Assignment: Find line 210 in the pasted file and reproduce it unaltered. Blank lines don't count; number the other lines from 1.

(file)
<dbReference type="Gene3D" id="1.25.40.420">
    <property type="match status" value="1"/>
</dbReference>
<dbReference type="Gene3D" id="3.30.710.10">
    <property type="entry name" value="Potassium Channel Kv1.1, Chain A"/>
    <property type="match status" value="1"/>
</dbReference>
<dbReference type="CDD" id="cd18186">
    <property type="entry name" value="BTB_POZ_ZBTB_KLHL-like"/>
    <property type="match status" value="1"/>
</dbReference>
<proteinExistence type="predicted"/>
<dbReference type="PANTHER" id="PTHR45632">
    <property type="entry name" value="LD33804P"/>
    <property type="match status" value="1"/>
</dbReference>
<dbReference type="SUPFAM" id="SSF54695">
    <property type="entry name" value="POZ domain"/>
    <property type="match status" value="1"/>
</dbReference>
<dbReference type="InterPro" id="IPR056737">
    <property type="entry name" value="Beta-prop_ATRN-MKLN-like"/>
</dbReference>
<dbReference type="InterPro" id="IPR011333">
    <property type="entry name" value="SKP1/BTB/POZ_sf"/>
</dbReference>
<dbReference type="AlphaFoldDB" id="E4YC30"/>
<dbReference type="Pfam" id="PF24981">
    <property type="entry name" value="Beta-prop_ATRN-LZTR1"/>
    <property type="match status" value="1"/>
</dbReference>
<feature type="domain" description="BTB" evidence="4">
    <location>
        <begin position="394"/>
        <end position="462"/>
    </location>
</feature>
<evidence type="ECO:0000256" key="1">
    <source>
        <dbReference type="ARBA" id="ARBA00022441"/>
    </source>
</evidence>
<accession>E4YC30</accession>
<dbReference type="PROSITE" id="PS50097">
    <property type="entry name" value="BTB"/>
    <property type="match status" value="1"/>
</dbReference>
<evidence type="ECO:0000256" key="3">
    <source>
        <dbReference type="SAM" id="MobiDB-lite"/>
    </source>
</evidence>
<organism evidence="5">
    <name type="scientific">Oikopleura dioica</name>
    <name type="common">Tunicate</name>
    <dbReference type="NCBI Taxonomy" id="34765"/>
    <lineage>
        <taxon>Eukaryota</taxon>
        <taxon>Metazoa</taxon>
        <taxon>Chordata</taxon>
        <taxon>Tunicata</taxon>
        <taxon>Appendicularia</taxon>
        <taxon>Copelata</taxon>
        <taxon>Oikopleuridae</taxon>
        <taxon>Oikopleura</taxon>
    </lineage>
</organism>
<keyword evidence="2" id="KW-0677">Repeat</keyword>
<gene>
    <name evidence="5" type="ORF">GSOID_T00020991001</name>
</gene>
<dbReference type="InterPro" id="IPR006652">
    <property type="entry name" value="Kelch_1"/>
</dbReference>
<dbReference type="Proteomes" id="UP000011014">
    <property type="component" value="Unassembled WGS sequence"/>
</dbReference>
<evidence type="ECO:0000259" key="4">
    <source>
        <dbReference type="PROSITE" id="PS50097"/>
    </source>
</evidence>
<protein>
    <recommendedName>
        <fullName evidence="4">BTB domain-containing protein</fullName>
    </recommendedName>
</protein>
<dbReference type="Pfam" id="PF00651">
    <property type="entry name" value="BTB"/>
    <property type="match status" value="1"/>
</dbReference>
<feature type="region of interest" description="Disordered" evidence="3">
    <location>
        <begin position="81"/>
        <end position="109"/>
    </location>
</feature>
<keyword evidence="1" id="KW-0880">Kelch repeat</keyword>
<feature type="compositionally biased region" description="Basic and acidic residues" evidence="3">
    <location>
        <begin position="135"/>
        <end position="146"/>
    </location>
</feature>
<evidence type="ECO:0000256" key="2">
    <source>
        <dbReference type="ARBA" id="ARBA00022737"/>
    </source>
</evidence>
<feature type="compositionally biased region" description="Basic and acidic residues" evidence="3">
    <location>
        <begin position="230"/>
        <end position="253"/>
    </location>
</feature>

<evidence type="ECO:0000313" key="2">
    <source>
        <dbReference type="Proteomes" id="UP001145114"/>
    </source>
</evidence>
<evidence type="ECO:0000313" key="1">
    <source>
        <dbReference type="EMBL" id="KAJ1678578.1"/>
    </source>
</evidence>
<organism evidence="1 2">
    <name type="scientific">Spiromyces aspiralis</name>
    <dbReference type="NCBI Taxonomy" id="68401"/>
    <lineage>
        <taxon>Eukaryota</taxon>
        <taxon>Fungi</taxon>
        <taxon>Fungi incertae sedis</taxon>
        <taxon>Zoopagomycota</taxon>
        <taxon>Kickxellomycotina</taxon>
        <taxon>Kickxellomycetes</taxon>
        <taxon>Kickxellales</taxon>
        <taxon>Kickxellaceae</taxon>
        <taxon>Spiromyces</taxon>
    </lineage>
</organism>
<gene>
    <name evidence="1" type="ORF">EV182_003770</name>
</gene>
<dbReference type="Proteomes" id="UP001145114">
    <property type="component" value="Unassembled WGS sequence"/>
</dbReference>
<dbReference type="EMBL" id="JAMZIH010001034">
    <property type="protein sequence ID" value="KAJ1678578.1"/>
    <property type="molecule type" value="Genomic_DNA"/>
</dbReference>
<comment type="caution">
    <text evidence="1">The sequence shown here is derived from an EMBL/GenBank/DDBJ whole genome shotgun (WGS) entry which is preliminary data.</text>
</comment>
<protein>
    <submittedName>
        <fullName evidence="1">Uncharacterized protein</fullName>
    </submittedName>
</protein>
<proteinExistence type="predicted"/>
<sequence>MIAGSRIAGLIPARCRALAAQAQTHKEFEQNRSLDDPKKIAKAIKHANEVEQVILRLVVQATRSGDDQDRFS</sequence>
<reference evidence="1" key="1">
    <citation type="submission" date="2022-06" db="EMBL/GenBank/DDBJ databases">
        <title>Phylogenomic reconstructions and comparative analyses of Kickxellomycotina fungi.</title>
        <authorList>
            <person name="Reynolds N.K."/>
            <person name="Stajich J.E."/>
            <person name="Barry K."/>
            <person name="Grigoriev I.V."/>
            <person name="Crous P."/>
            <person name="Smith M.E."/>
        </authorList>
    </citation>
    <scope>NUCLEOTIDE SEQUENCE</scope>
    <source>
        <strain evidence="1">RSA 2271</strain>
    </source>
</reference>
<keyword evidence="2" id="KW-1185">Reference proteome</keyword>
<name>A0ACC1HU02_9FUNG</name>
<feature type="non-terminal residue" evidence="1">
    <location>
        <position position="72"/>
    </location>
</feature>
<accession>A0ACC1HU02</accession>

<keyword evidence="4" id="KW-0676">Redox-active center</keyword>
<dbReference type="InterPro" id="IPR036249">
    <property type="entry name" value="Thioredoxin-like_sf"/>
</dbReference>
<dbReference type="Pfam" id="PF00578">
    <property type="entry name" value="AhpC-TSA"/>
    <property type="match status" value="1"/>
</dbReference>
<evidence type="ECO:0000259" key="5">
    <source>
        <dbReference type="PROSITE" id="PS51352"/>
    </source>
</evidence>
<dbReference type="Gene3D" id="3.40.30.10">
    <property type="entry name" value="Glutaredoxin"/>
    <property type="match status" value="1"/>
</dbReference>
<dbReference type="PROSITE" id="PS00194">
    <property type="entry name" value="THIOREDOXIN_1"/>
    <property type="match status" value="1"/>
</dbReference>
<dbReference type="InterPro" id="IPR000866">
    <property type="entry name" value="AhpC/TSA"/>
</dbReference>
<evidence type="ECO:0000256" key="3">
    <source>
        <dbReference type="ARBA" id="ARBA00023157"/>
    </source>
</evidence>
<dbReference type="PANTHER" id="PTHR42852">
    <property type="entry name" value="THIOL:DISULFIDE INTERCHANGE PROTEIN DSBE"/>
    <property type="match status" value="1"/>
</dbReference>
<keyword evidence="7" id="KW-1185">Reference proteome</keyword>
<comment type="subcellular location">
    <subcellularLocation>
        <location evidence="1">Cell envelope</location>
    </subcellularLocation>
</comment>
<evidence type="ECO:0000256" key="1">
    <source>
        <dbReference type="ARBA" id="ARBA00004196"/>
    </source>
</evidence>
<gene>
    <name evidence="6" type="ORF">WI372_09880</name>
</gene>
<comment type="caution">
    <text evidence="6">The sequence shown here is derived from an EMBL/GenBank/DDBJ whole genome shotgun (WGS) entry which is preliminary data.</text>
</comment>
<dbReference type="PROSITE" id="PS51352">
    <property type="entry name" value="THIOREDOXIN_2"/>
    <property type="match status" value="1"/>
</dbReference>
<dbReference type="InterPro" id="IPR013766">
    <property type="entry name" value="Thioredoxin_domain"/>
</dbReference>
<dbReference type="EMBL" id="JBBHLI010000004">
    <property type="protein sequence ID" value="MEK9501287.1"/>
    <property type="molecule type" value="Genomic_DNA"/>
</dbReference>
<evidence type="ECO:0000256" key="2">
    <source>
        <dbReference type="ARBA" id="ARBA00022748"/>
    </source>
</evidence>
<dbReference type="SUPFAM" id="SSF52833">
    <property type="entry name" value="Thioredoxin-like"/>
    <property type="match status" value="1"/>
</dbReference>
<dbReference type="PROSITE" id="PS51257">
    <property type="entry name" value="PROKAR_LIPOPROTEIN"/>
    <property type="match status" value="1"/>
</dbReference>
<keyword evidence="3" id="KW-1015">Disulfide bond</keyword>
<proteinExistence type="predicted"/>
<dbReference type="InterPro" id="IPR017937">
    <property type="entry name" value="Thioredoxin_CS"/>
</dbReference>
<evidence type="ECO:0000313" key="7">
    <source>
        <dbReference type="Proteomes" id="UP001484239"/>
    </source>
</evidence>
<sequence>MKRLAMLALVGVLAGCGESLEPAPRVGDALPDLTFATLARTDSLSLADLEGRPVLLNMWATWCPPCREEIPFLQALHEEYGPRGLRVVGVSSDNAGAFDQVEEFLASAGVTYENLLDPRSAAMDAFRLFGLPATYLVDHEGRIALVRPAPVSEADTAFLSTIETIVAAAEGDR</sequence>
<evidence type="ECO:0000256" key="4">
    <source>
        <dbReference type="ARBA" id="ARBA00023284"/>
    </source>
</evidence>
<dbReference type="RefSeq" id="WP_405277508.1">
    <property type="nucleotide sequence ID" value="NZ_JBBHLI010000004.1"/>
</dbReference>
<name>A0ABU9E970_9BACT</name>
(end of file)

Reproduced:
<evidence type="ECO:0000256" key="3">